- Paperback: 272 pages
- Publisher: Vintage (6 July 2006)
- Language: English
- ISBN-10: 0099506130
- ISBN-13: 978-0099506133
- Product Dimensions: 13 x 1.8 x 19.8 cm
- Average Customer Review: 4.3 out of 5 stars See all reviews (94 customer reviews)
- Amazon Bestsellers Rank: 17,214 in Books (See Top 100 in Books)
Out Stealing Horses Paperback – 6 Jul 2006
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"Lyrical, deceptively clever...the way the story folds together like the petals of a rose is one of the novel's pleasurable surprises...an intelligent journey from boyhood into manhood..." (Daily Telegraph)
"Deeply atmospheric...concise beauty of his prose movingly captures the Norwegian landscape and rural way of life...This stunning novel will tell you more about the Norwegian countryside and psyche than the most enthusiastically well-informed guide book'" (Daily Telegraph)
"Petterson catches so effectively the thing that haunts all of us, the knowledge of how fragile life is...He captures the essence of a man's existence with a clean-lined freshness that hits you like a burst of winter air - surprising and breathtaking...touching humour...the narrative is beautifully balanced...Petterson writes with robust unpretentiousness. His story gathers pace like growing up, and stimulates heart and mind like a brisk country walk." (Daily Express)
"Limpid prose...an impressive novel of rare and exemplary moral courage." (Independent on Sunday)
"A novel of considerable quality." (Scotsman)
A moving tale of isolation, the painful loss of innocence and a eulogy for the traditional ways of life gone forever.See all Product description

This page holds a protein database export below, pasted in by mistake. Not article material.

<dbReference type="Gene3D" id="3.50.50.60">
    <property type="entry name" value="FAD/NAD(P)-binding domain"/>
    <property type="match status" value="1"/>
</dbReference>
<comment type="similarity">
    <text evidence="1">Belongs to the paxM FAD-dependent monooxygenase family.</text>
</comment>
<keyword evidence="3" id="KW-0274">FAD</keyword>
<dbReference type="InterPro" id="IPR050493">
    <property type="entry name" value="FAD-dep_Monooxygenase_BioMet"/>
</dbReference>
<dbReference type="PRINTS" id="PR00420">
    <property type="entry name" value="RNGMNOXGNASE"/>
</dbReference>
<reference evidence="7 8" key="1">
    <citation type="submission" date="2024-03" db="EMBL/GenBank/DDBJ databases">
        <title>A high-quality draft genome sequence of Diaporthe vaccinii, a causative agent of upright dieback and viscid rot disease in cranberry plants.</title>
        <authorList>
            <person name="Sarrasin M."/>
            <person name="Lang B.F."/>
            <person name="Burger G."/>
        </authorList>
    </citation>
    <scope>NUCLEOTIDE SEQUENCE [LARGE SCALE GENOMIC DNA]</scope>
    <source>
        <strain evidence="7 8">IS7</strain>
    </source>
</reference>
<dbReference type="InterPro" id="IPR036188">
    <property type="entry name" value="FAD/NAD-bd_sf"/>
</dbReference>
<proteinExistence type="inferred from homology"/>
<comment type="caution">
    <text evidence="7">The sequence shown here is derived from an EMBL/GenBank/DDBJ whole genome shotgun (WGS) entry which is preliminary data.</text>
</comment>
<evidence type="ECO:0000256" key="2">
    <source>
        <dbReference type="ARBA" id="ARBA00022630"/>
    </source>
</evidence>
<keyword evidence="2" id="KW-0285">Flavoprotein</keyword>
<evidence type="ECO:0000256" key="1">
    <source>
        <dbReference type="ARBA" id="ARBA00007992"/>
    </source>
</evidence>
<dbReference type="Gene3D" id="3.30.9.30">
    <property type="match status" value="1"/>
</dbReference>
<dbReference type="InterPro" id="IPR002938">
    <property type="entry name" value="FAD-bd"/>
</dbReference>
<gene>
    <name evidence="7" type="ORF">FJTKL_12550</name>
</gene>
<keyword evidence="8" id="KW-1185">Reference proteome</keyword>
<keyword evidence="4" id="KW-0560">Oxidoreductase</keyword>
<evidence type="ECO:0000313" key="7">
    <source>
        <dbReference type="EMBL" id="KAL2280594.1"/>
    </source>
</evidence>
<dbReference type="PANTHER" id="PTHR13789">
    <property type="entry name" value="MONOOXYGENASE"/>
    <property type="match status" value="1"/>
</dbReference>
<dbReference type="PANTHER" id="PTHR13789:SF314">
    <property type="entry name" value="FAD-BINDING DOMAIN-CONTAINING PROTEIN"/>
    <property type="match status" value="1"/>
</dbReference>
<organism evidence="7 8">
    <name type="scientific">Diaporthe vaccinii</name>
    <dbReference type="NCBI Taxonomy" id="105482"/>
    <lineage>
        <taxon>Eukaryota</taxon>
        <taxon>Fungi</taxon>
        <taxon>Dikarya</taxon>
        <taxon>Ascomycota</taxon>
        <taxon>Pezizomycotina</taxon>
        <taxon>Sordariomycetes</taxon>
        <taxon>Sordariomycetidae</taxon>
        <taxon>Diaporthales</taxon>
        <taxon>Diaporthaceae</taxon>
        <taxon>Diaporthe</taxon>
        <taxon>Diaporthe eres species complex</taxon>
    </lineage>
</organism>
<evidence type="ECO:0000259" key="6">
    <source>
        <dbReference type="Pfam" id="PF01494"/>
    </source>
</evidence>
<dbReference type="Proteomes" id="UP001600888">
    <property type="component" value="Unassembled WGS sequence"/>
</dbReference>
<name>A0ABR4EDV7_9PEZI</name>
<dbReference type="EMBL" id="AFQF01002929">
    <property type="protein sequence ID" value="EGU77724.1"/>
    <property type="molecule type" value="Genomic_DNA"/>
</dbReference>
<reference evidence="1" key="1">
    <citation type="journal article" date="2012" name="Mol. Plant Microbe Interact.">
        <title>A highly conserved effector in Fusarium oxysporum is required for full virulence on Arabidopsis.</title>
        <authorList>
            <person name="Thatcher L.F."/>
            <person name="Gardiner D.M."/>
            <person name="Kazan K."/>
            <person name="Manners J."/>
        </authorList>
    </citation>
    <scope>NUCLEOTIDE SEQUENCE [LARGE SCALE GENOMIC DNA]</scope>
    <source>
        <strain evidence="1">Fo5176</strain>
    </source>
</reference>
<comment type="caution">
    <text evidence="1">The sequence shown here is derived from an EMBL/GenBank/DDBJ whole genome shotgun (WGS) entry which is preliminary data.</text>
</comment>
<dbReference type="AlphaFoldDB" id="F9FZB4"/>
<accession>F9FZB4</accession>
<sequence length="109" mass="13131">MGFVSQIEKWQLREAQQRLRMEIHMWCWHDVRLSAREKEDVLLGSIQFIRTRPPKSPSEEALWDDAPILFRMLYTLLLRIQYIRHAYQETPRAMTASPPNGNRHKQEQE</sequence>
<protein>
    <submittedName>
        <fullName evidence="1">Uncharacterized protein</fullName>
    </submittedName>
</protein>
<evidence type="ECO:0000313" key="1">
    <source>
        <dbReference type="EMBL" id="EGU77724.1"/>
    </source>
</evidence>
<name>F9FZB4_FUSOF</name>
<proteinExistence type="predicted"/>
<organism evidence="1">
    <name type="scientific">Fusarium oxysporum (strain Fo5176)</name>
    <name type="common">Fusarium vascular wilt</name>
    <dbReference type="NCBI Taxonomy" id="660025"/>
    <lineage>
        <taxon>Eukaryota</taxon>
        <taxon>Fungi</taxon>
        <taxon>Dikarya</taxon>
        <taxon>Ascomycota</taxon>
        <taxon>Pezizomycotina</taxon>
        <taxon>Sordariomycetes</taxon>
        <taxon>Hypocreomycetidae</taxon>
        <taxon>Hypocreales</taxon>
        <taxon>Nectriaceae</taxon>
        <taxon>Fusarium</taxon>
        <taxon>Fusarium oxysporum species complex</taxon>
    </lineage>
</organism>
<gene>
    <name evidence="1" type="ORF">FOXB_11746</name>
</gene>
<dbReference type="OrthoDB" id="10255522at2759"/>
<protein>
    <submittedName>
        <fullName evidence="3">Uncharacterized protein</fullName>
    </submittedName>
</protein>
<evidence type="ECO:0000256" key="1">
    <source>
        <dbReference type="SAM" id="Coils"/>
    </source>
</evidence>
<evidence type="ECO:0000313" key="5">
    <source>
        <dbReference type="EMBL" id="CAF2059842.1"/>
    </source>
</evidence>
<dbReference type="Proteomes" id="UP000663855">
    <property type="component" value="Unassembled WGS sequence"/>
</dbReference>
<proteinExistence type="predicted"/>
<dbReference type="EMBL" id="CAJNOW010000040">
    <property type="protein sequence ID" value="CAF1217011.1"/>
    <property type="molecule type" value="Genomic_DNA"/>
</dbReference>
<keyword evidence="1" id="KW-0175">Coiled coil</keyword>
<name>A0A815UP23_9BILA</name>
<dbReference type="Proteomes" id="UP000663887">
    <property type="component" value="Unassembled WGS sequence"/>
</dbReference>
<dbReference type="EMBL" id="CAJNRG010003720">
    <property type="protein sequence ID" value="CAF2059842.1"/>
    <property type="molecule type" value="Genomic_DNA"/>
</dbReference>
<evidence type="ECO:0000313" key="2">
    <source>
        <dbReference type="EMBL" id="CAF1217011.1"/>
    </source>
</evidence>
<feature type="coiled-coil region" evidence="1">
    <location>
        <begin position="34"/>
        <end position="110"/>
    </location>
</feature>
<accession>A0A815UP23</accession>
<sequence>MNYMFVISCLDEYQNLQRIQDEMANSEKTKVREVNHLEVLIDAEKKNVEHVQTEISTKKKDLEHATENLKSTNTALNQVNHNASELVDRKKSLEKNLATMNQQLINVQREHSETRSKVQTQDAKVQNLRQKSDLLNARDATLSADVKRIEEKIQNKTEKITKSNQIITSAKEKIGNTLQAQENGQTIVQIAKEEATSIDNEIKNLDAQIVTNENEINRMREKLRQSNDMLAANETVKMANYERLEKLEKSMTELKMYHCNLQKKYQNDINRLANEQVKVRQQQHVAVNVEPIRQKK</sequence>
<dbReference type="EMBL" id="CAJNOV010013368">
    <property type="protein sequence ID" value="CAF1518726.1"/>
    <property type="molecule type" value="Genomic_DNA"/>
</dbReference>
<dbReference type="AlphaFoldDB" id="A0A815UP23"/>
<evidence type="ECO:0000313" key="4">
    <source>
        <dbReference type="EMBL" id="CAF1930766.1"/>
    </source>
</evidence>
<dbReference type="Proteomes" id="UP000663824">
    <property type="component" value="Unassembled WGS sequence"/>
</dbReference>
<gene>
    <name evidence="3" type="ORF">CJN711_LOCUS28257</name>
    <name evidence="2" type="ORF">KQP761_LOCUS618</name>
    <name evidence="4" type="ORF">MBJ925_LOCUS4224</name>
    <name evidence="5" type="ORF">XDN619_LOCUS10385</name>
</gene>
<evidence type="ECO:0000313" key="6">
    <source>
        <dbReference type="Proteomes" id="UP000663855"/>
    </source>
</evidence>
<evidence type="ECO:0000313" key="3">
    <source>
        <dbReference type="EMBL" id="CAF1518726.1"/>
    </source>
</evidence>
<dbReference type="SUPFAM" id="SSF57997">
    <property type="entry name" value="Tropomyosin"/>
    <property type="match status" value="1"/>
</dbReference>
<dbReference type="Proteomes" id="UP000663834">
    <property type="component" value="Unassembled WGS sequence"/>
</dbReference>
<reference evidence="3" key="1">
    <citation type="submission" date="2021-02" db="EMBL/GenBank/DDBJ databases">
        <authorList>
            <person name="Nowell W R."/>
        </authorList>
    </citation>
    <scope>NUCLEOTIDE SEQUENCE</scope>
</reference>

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Top Customer Reviews
Set in Norway, the book is about Trond, a man who has set up home in the middle of nowhere almost as a retreat from life; he is nearing old age. So proceeds a description of his current state of mind intertwined with memories of a youthful summer spent with his Dad in a very similar area. And in Trond, Petterson creates a character whose honesty you immediately like, but only really understand at the very end of the book, keeping you engaged throughout. And even then you are left with questions, though perhaps that is the key. Trond is still finding out new things about himself, still surprising himself, even though he tells himself that he has withdrawn. The story burns slowly, but like watching fire grow, it draws you closer. This is a meditation on the things which make us, and the moments which you somehow remember, many of which you don't understand because they happen when we are too young. It's beautifully written, elegtant, and very moving. I loved it.
The book is really beautifully written. Descriptions of the surroundings, the trees, the water, the tracks, journeys (including one on horseback into Sweden), the simple life in the cottage are marvellous and sometimes deeply satisfying. A key element is Trond's relationship with his father (it is with his father that he makes the journey into Sweden), a crucial relationship in his life, and this is handled with understated delicacy. His father's life, which includes wartime work with the Norwegian resistance is seen through the boy's eyes. Trond may have become a recluse, but he is courteous and still likes people - he gradually makes contact with his neighbour, Lars, and he welcomes a visit from his daughter, though both of these encounters bring memories from the past which are not wholly positive.Read more ›